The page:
Ten Protest Songs That Matter
by Peter Rothberg
The Nation.com Blog
April 21, 2011
Dorian Lynskey's comprehensive new book, 33 Revolutions Per
Minute, details the history of the protest song in
and around the world.
Defining a protest song as one that "addresses a political
issue in a way which aligns itself with the underdog,"
Lynskey starts his story with Billie Holiday's harrowing
1939 anti-lynching ballad, "Strange Fruit," and ably takes
us through the historic tunes that helped sustain and
promote the civil rights, labor and anti-Vietnam war
movements as well as non-American music from The Clash in
It's a bracing and informative survey, even if you're
familiar with the topic, and it sent me thinking and talking
to people about all-time favorite protest songs. A quick
poll of Nation staffers and friends of the magazine produced
an eclectic play list
Nation Publisher Emeritus Victor Navasky offered "Peat Bog
Soldiers," one of
became a Republican anthem during the Spanish Civil War and
a symbol of fascist resistance during World War II.
Executive Editor Richard Kim cited Sinead O'Connor's "Black
Boys on Mopeds." Managing Editor Roane Carey undoubtedly
spoke for many when he insisted on Bob Dylan's classic "
Masters of War." Publicity Director Gennady Kolker
contributed John Lennon's "Gimme Some Truth." Blogger,
author and former Crawdaddy editor Greg Mitchell's tentative
short-list includes Sam Cooke's "Change Is Gonna Come,"
Woody Guthrie's "Vigilante Man," Steve Earle's "
Bruce Springsteen and Tom Morello's live version of "Ghost
of Tom Joad," Bob Dylan's "Chimes of Freedom", Louis
Armstrong's "Black and Blue," Leonard Cohen's "Democracy,"
Billy Bragg's version of Beethoven's "Ode to Joy and Neil
Young's "Shock and Awe."
Mother Jones Publisher Steve Katz wrote to say that Steve
Goodman's "My Name is Peggy Evans" is the song that's stuck
with him all these years. Free Speech TV's Don Rojas votes
for Bob Marley's "Redemption Song." Care2's Cindy Samuels
couldn't pick just one among vintage classics "Union Maid,"
"Bread and Roses," and "We Shall Overcome." GritTV's Sarah
Jaffe lauds Patti Smith's "Radio
Murphys' version of "Which Side are You On." Nation
Institute Investigative Editor Esther Kaplan counters with
what she argues is the "ultimate version of the song,"
featured in the film Harlan
Reece, who wrote the ballad during a coal mining strike in
the 1930s. Alternet's Washington, DC editor Adele Stan cites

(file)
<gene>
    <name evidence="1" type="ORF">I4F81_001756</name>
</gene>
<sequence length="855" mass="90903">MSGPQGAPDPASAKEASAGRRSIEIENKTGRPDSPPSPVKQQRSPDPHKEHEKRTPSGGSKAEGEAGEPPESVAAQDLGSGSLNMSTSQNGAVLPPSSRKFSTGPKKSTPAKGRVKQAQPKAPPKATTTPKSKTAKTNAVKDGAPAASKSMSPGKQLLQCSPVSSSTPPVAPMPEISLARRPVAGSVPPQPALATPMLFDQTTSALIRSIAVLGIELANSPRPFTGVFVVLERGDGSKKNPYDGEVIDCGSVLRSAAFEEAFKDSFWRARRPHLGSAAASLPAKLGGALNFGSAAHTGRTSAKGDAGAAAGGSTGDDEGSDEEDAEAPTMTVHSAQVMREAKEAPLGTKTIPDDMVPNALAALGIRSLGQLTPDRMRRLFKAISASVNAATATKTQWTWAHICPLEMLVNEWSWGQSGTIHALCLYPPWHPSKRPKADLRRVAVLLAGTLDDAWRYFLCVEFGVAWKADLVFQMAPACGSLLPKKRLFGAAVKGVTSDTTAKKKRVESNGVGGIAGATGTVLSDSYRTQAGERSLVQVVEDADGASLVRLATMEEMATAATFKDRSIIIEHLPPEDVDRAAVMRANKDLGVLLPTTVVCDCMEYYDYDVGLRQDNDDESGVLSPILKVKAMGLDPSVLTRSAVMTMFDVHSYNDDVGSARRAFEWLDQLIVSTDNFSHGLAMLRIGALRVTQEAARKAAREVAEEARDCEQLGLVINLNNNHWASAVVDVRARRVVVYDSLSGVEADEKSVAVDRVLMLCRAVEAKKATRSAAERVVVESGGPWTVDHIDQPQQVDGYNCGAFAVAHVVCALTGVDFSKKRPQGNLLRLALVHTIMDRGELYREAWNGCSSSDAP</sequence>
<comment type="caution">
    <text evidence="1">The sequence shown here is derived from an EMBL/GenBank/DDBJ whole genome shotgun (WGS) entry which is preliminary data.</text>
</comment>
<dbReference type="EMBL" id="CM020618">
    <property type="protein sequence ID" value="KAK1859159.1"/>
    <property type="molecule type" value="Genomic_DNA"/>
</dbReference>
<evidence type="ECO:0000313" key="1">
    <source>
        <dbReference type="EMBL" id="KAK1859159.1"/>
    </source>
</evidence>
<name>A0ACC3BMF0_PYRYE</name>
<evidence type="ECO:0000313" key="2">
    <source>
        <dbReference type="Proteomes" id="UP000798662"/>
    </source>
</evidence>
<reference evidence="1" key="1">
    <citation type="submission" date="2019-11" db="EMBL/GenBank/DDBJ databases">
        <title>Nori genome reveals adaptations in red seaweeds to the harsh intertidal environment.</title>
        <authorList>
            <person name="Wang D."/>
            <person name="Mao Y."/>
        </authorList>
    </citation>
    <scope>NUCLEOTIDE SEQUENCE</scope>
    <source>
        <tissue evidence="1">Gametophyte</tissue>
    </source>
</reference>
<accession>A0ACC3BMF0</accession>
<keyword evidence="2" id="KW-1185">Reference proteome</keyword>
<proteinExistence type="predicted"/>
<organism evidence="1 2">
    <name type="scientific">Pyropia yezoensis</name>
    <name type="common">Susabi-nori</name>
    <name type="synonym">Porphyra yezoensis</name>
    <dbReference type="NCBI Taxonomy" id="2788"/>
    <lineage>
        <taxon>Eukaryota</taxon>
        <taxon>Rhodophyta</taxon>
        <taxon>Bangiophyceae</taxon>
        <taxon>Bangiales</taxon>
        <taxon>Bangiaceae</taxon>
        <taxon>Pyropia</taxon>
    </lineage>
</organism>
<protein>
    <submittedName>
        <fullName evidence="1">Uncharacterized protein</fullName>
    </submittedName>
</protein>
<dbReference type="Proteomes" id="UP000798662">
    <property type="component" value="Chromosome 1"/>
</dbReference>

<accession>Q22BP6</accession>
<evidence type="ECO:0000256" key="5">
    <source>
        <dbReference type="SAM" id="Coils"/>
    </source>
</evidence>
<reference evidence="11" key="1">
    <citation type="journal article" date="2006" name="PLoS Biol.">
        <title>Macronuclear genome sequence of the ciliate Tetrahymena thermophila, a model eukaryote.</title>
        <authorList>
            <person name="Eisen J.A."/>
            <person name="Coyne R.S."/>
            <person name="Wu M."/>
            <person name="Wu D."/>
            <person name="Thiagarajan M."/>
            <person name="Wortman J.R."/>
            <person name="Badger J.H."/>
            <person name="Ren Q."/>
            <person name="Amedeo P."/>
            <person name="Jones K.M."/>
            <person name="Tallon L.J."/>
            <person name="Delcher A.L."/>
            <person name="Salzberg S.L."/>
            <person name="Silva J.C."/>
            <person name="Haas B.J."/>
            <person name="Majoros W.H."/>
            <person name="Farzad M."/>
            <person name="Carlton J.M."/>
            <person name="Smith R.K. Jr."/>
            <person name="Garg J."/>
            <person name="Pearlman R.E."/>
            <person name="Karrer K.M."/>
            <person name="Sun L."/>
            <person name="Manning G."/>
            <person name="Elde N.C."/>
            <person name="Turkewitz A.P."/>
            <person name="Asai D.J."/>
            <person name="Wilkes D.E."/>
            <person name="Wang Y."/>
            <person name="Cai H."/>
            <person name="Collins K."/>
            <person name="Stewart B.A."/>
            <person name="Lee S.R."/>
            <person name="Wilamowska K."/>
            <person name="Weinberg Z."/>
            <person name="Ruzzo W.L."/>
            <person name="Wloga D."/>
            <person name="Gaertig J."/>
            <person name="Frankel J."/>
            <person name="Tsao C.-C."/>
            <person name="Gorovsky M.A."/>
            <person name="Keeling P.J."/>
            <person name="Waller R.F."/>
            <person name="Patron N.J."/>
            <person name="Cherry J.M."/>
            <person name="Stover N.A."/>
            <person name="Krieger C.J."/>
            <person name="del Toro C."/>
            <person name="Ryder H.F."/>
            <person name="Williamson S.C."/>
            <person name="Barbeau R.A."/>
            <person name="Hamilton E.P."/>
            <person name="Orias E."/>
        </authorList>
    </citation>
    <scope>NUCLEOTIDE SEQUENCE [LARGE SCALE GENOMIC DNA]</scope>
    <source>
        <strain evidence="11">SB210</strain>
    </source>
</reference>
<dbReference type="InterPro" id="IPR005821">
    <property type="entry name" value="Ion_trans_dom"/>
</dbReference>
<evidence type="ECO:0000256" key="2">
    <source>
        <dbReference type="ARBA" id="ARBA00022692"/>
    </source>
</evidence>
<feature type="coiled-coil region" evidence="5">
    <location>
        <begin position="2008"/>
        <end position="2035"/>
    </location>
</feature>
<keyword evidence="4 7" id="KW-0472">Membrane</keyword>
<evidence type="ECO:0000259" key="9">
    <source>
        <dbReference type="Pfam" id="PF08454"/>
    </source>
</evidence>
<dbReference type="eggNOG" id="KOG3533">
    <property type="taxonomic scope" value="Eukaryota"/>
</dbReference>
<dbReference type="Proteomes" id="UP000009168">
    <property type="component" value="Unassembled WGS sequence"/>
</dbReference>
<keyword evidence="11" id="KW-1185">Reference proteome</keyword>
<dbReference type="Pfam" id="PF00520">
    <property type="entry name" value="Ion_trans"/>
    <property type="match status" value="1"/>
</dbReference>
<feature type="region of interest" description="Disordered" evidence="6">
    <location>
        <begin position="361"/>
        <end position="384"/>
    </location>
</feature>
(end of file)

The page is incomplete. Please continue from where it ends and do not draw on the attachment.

the Isley Brothers' "Fight the Power" and
Leopold argues for Barry McGuire's version of PF Sloan's
"Eve of Destruction," and FAIR founder and Head of the Park
ignored 1970 song "What About Me?" from the
band Quicksilver Messenger Service. "It has almost
everything -- environment, media criticism, class, youth
rebellion, repression, optimism."
Seriously picking a top-ten is an impossible task, but in
the interests of getting the conversation started, here are
my choices. The criteria includes musical quality as well as
topicality and I tried to stray some from the totally
predictable. Hope you enjoy the videos!
1) Bob Marley's "Get Up, Stand Up"
2) Stiff Little Fingers' "Suspect Device"
3) Steel Pulse's "Ku Klux Klan"
4) Gil Scott-Heron's "The Revolution Will Not Be Televised"
5) Malvina Reynolds' "Little Boxes"
6) Phil Ochs' "I Ain't Marchin' Anymore"
7) Billy Bragg's "Waiting for the Great Leap Forward"
8) Bob Dylan's "Lonesome Death of Hattie Carroll"
9) Aretha Franklin's "Respect"
10) Boogie Down Production's "Stop the Violence"
We also want to hear from Nation readers! Use this form to
tell us what you consider your all-time favorite protest
song. Please include a link to a video, if you have it, but
just tell us the name and artist if you don't. We'll be
publishing a survey of readers' choices next week.
Peter Rothberg, the Nation's Associate Publisher for
Special Projects, has been writing the Act Now blog covering
the world of activism since 2003. His previous positions
with The Nation include publicity director, web editor,
special projects director and intern. A former contributor
Rothberg is also a former speech-writer for civil rights
leader Julian Bond. A member of the
Council and the board of Living Liberally, Rothberg lives in